Where curiosity leads: The search for a styrofoam replacement leads to biomaterials with broader impact
In 2017, MRI and Penn State began piloting a new program aimed to support the further development of strategic collaboration with industry.
Proof that a new ability to grow thin films of an important class of materials called complex oxides will, for the first time, make these materials commercially feasible, according to Penn State materials scientists.
Complex oxides are crystals with a composition that typically consists of oxygen and at least two other, different elements. In their crystalline form and depending on the combination of elements, complex oxides display a tremendous range of properties.
The recent rise in deep learning (DL) is transforming the way many scientists, Geoscientists included, ask questions, formulate solutions and get answers. We are demonstrating promising hydrologic and geotechnical applications, e.g. soil moisture, streamflow, and landslide modeling (Google AI Impact Challenge), where we dedicate some mathematical effort including uncertainties and real-time model updates to the machine. We welcome a conversation regarding where this evolution will take us next.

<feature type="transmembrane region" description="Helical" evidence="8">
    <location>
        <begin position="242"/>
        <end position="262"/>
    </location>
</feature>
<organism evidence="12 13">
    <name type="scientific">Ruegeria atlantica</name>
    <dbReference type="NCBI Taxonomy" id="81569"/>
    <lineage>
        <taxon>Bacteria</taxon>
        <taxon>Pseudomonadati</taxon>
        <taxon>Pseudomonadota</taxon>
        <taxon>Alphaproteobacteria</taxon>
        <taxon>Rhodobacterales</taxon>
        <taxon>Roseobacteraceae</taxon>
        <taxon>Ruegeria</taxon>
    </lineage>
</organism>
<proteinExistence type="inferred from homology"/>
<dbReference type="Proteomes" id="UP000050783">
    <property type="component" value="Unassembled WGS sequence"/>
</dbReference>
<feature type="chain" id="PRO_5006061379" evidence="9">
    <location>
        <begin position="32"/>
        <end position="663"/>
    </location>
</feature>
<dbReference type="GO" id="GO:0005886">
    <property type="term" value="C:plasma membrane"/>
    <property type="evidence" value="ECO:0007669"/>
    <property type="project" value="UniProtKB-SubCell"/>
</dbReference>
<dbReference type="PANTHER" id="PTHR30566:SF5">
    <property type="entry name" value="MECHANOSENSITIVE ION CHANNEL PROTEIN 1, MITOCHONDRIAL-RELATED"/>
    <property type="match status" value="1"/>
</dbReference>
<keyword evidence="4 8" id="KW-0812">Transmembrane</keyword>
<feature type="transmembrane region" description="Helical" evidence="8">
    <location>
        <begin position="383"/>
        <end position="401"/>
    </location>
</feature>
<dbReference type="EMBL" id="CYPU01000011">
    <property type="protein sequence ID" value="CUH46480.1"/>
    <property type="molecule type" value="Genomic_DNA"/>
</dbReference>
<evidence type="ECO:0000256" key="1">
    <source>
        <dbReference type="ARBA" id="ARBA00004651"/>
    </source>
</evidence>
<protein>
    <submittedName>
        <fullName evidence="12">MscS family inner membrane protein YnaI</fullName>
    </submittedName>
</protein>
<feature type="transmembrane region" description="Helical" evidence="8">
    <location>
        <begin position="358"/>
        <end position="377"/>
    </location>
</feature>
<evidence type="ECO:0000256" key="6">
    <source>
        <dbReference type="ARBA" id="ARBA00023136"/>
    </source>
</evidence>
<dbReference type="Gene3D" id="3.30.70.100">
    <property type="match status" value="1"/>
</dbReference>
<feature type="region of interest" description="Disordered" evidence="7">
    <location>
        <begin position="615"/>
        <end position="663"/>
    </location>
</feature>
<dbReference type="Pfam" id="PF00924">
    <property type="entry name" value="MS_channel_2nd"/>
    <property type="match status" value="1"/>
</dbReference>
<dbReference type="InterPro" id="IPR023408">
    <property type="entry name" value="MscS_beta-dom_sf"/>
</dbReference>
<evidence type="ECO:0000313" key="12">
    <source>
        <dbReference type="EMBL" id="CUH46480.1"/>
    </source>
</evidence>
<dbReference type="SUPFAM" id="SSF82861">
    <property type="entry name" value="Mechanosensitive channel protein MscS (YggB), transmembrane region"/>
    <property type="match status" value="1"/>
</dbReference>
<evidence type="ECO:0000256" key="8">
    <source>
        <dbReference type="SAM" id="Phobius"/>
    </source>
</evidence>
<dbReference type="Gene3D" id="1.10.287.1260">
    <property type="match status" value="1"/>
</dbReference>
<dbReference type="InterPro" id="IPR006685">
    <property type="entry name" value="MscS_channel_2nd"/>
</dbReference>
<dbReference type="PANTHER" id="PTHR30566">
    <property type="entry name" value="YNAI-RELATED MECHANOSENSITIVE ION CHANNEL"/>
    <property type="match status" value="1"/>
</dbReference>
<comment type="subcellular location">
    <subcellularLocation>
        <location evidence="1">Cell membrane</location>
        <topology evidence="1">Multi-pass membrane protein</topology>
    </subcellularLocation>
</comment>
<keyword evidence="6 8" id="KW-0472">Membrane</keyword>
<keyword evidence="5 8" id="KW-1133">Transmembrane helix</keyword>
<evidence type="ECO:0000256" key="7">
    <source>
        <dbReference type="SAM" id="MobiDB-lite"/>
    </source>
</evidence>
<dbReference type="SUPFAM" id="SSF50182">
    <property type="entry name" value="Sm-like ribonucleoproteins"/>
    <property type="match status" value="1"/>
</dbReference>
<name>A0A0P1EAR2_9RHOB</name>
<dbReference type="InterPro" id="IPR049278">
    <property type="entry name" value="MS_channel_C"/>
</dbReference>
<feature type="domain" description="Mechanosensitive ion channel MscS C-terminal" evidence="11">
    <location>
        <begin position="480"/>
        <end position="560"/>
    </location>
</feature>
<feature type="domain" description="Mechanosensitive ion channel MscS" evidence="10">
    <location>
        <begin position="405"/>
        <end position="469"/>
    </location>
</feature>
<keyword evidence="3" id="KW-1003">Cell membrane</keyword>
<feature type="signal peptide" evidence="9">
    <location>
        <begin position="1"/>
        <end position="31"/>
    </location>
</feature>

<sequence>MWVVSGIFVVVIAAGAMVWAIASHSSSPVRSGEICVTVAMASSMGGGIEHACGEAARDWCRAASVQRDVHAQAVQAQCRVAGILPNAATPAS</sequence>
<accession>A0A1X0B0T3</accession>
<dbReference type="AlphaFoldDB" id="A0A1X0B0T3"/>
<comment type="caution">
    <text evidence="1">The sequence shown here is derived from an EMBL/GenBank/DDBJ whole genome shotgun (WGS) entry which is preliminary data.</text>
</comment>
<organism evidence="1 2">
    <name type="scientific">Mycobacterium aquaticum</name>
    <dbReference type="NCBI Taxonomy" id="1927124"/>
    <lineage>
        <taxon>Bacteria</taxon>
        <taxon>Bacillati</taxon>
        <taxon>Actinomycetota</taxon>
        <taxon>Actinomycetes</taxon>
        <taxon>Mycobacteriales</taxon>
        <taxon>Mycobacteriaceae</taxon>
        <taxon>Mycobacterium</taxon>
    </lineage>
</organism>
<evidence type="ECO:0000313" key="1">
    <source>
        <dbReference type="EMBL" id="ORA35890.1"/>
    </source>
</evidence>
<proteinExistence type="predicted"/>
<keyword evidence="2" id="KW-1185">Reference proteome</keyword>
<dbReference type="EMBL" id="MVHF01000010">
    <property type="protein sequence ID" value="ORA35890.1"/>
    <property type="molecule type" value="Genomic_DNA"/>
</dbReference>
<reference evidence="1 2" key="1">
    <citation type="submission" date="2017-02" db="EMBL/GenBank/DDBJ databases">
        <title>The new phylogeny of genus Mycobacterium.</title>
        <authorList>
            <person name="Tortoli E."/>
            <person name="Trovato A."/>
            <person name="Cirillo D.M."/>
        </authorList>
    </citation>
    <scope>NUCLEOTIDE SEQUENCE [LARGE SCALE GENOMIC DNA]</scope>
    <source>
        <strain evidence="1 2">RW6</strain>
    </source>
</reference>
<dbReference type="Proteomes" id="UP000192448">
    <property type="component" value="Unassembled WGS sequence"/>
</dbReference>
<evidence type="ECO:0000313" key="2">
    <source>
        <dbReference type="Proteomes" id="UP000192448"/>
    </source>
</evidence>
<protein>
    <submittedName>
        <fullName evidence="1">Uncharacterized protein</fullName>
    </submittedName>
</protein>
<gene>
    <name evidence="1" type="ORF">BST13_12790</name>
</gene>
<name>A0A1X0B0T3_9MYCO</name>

Thousands of Penn State students graduate each year and seek jobs in academia, national labs, or large companies, but there is another path. Start-up companies create millions of jobs and bring innovative products or services to the world. I will discuss my experience founding a high-tech company that serves the electron microscopy market, discuss risks and rewards, and present “lessons learned” along the way.
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Penn State’s investment in its interdisciplinary research institutes, including the Materials Research Institute (MRI), has created a culture of strong collaborations across disciplines. At Penn State, many researchers have the support of both their academic departments and the university-wide institutes, such as MRI. By encouraging crosscutting research, MRI and its sister institutes open up traditional silos of knowledge to the stimulus of other viewpoints and new ideas. This mingling of disciplines, often called “convergence,” brings together the physical and life sciences with engineering and computation to solve the most complex problems facing society today and in the future.
The 2DCC-MIP is focused on advancing the synthesis of 2D materials within the context of a national user facility.
The Materials Characterization Lab (MCL) is a fully-staffed, open access, analytical research facility charged with enabling research and educating the next generation of highly qualified researchers.
Our primary goal is to support internal and external users working in computer-based simulations of materials across the various length and time scales.
Institute for Cyberscience
Every organization has different priorities and resources. Directors of the MRI facilities recognizes this and help your company leverage our labs in various ways.
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